Of course, in some rare cases, it might be better for the audience to believe that a card is in the middle of the deck, for example, during an ACR; however, this is quite different to a card being lost, which is preferable in most routines.

Joe
 
Jan 12, 2010
64
0
I actually voted for the last choice. If anyone has ever watched Lennart Green....he is a master at this. His uncertain (yeah right) handling and a little bit of added fumbling with the cards really sells to the spectator that the cards are in a mess and the selection is definitely lost.
In case of Lennart Green, I definitely agree that the uncertain handlings make cutting and shuffling the fairest looking things in the world. However, if you don't add the uncertain handlings (and I wonder who in this forum actually performs with those) having the card lost in the deck without any cuts and shuffles really is the most fair. Still, all three would and should be fair enough from a laymen's point of view though.
 
Sep 1, 2007
379
0
UK
In case of Lennart Green, I definitely agree that the uncertain handlings make cutting and shuffling the fairest looking things in the world. However, if you don't add the uncertain handlings (and I wonder who in this forum actually performs with those) I bet that having the card lost in the deck without any cuts and shuffles really is the most fair. Still, all three would and should be fair enough from a laymen's point of view though.

Hi Mark. Out of interest, why do you feel it is fairer to not shuffle or cut the cards when trying to give the impression that you cannot know where the card is in the deck?

Cheers,

Joe
 
Jan 12, 2010
64
0
Hi Mark. Out of interest, why do you feel it is fairer to not shuffle or cut the cards when trying to give the impression that you cannot know where the card is in the deck?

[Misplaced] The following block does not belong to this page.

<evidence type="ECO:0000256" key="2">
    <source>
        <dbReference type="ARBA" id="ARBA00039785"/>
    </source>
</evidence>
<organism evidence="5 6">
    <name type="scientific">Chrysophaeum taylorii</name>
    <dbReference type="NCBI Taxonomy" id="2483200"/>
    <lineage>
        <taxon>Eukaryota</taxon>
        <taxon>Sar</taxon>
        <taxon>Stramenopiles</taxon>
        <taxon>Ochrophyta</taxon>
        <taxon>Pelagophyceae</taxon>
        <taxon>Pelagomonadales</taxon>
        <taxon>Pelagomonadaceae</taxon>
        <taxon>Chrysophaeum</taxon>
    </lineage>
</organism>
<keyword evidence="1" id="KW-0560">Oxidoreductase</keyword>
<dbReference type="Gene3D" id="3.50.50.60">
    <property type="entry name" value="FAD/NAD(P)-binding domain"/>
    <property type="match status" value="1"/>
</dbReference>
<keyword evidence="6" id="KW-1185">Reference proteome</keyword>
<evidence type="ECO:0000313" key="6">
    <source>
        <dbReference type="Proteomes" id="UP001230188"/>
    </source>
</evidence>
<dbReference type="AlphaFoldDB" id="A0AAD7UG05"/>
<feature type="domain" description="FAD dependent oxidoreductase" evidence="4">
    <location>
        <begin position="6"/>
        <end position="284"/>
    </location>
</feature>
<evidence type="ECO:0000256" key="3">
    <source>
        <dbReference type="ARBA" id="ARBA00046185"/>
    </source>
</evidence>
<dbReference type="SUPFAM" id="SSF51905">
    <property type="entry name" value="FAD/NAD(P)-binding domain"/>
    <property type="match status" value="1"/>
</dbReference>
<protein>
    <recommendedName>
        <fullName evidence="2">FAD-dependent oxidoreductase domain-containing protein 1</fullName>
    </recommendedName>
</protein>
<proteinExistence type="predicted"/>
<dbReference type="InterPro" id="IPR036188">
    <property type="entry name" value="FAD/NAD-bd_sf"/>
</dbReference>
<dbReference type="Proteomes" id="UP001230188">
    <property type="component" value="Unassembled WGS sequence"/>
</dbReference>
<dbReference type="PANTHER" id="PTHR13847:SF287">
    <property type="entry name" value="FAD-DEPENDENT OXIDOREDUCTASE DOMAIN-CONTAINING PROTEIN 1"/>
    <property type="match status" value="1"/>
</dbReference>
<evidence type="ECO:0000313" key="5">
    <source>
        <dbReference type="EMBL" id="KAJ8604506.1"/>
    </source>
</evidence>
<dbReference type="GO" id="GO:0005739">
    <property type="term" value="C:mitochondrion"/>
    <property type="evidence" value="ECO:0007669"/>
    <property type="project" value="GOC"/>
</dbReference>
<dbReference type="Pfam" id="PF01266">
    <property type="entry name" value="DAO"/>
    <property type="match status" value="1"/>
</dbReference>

Cheers,

Joe
When there is absolutely no possibility to have the card controlled due to the lack of any motion, I guess it's rather obvious. It has been confirmed by my hecklers and normal spectators guessing, the first poll option being the most succesful, the shuffling one comes second, and the cutting one third.
 
Sep 1, 2007
379
0
UK
When there is absolutely no possibility to have the card controlled due to the lack of any motion, I guess it's rather obvious. It has been confirmed by my hecklers and normal spectators guessing, the first poll option being the most succesful, the shuffling one comes second, and the cutting one third.

Have you mainly recieved such comments during an ACR, for example, where the card is supposed to be somehwere in the middle, rather than "lost"?

Also, logically speaking if a card could be deemed lost simply by having it returned to the center, then adding a shuffle should not make it possible that the card was controlled, as the original location of the card could ot be known. To suggest that the card could have been controlled during a shuffle, you would have to accept that it was not lost for the period where it had been returned no the pack and no further motions were made.